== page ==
This debut novel might be described as “The Devil Wears Prada” meets “Primates of Park Avenue.”
A behind-the-scenes glimpse into the daunting admissions process at an elite Manhattan private school, “Small Admissions” offers a tantalizing if shallow premise. Kate Pearson, 25, lands a job at the fictional Hudson Day School after a comically terrible interview. She dislikes children, curses with abandon and is inconsolable after a breakup with her French boyfriend. Alongside subplots involving Kate’s controlling sister, Angela, and two college friends, the story follows Kate’s work tribulations and renewed attempts at dating.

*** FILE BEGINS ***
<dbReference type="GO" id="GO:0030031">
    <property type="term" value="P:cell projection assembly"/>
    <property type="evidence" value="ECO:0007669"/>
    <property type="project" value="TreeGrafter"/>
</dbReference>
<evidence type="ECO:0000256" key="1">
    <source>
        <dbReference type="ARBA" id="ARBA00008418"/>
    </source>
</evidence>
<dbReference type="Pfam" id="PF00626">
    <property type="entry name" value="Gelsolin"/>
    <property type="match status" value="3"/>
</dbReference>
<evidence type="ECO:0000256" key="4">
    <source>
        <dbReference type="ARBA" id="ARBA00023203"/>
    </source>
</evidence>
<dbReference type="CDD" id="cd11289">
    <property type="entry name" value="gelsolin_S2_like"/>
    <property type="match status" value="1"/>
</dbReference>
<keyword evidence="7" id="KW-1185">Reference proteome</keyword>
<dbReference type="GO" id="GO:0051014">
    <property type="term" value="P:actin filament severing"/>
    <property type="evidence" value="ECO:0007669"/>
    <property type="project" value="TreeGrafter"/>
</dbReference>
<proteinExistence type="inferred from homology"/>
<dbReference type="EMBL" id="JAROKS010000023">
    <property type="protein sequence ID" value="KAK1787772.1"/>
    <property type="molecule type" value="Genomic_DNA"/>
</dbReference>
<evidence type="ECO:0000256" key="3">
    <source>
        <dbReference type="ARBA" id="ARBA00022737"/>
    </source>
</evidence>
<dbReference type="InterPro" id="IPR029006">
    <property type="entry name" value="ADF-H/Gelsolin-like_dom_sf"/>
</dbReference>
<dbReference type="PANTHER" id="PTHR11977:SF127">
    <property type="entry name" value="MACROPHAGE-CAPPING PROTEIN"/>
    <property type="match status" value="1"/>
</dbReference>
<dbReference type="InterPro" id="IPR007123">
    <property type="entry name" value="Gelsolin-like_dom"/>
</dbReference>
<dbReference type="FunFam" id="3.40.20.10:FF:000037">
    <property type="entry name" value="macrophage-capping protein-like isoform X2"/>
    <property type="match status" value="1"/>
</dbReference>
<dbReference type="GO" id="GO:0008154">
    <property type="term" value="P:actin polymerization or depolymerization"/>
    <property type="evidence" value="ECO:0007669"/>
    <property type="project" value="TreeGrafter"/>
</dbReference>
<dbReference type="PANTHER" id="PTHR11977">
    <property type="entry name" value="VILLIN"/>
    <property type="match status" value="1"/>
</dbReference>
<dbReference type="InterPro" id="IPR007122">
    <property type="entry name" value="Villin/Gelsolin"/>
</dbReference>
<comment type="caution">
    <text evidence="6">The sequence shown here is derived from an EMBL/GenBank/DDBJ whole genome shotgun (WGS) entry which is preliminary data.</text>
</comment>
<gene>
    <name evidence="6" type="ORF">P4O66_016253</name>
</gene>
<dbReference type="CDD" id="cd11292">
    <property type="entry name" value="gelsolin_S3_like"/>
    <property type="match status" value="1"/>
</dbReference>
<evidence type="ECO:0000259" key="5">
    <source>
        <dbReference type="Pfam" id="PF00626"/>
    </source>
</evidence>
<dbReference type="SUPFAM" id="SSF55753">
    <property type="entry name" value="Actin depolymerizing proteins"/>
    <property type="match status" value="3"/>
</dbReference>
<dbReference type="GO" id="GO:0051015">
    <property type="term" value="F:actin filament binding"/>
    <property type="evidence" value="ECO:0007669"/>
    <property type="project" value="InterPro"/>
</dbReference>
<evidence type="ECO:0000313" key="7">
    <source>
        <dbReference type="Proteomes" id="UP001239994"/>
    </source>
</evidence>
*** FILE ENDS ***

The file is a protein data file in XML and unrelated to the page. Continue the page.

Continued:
Although Poeppel once worked in private school admissions, she delivers few startling insights. The rich parents are as entitled and demanding as you might expect. They try to bribe their way into a top-choice school or threaten litigation; they are a bit crazy and trapped in unhappy marriages; they panic over their children’stest scores and essays.
“Getting into private school in Manhattan is like getting into Harvard,” one desperate woman says, reminding her husband, “We have to appear stable.”
The cliches extend to a promising Latina applicant, the violin-playing and “unusually empathetic” Claudia Gutierrez, whose mother works two jobs and whose father died of cancer.
Nuance is largely absent as the novel goes for frothy fun and hits predictably heartwarming notes. Take it for what it is; you’ll be entertained.
By Amy Poeppel
Aria Books, 358 pages